Rocked

I hiked up the ridge today like my life depended on it.

And maybe it did.

Like pounding up that path would shake out the clutter of my brain, like I could physically purge in all that huffing and puffing the stuff I’m carrying around like so many suitcases.

It worked for Abraham; he found a ram there. It worked for Moses; he saw God face to face. It worked for Elijah; he heard God’s plan for protection. So, maybe God is at the top of the mountain. Because sometimes resting in God means pounding hard the things that aren’t Him.

Because it’s been a rough week. Rough in a dying to self kind of way. And I have to pause and ask myself what I even mean by that. What am I even talking about?

In the first flushes of accepting what I believed was God’s call on my life to act as the head of our Women’s Ministry team, I quickly came to the conclusion that this was way bigger than me, than anything I could manage to pull off. This remains my operating platform. And therefore I have to leave ego at the door and leave things open for God to work.

Things have been working in only the ways that God can make them work. People have stepped forward and volunteered at the last moment. Ruffled feathers have smoothed over without much more than solid prayer. Our groups are full to bursting and the continual feedback is that we’re tackling some really good stuff in our groups. And each time someone compliments me on writing our study of Jonah, there is a moment when I want to take credit. But I can’t. That wouldn’t be right.

So that’s what I mean. Acknowledging over and over again God’s complete control over this is breaking me down. The fact that He is blessing this so richly right now suggests to me that yes, this is His work and that for this season I get to be one of His instruments. And if that doesn’t rock your world, I don’t know what will. That the great big God of the universe might say, “Hey, gorgeous! I created you for this season, for this time, and this place.” Excuse me. I need to take off my shoes because this is holy ground I’m standing on.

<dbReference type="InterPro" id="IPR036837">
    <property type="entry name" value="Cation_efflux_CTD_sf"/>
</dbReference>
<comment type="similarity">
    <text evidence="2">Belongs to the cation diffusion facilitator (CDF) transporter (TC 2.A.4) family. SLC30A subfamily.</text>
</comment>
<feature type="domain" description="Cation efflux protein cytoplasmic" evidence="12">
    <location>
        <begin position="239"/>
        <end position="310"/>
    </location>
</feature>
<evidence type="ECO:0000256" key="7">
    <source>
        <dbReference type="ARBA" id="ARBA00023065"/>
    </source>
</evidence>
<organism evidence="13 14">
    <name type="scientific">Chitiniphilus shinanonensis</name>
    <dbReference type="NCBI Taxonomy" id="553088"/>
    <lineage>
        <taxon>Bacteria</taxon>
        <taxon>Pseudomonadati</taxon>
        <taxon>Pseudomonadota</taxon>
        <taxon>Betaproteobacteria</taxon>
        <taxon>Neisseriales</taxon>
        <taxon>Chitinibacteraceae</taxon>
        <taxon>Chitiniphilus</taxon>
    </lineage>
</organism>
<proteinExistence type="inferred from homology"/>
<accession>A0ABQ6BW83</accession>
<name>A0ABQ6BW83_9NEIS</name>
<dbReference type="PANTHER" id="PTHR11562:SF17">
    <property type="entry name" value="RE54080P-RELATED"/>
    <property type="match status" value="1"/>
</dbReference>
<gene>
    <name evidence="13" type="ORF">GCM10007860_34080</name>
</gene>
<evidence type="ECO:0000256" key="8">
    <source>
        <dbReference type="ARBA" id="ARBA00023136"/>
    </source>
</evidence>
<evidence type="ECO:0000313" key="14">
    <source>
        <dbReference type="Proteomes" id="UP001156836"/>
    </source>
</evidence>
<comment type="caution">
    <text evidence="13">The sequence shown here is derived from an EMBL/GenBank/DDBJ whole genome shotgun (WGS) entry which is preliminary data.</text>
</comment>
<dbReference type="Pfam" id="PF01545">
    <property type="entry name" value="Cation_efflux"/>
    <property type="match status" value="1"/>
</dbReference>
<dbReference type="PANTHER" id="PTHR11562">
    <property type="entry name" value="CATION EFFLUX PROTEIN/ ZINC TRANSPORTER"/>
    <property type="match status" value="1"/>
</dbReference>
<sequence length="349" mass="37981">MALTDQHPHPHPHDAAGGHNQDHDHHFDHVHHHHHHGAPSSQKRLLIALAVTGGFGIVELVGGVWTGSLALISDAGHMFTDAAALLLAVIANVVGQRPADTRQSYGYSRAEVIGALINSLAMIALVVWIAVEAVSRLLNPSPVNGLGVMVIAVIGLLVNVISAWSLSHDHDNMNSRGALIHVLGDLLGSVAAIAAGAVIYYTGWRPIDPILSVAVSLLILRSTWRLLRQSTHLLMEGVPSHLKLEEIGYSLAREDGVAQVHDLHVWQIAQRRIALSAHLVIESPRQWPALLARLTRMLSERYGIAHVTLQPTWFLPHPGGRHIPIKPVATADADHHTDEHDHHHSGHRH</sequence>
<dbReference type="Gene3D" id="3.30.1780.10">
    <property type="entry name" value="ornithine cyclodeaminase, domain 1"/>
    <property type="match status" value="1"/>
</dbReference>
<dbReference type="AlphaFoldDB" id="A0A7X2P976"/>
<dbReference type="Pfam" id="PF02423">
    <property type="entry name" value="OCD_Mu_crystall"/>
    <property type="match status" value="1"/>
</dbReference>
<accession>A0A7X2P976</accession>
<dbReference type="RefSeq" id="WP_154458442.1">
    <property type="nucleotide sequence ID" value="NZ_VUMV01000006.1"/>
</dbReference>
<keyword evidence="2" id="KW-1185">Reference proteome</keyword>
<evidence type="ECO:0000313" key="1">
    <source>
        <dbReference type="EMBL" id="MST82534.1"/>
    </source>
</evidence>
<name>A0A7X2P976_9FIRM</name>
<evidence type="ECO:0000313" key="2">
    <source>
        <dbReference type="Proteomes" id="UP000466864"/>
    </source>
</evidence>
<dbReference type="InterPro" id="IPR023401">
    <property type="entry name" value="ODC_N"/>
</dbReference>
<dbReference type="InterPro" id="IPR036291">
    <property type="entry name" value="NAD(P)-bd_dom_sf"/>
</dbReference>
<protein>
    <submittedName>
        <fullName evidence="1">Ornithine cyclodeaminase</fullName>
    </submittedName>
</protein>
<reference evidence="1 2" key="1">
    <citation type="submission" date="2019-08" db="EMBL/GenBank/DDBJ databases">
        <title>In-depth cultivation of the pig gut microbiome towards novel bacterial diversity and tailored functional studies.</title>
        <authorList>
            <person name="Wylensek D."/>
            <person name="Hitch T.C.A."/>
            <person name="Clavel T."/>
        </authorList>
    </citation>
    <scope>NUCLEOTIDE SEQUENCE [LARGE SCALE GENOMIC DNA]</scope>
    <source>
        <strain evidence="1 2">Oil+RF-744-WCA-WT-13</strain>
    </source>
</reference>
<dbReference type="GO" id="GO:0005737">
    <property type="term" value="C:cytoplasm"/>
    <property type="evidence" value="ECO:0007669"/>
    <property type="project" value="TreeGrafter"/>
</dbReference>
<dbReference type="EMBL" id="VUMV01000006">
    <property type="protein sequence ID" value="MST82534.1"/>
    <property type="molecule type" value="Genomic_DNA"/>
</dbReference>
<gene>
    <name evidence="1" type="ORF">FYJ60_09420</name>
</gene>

But what happens when the wheels fall off the bus? Because they will. Because this is a broken, messed up world. Because we are human and we like falling down rabbit holes, especially ones we dig up for ourselves. And because on every front I’ve got front row seats to her cancer story and his business going under and her messy divorce and his infidelity and her long battle with mental illness and his greed and these are the things that crush and hurt and muddle. How do you say to someone looking down the hallway of a life of pain or rejection or anger that God isn’t sending this as punishment but that yes He is allowing it so that He might be glorified through it all? How do you take someone’s hand, hand them a Kleenex, and pray over them with bold claims for healing, knowing that sometimes… often… the healing doesn’t look like our idea of healing. How are these not just empty words?

It was this that sent me fleeing up the ridge today. Fear. Fear that this is all going to come crashing down around me in a colossal earthquake of failure. What, God, what will I do when You turn your face from me?

Because in the past, it has felt like you have. After the first miscarriage, I was rocked. After the second, mad and determined. After the third? That completely shook my faith. I had no ground on which to stand. Why would the great big God of the universe, the benevolent savior-sender, sin-forgiver, ABBA father do THAT? How could He rob a mother of not just one but another and another and still another child? Where could there possibly be glory in that?

And do you know what He keeps saying? “I didn’t hide my face from you. I have always been there. And we’re dancing together right now; so enjoy the dance.”

And the glory? Where is the glory?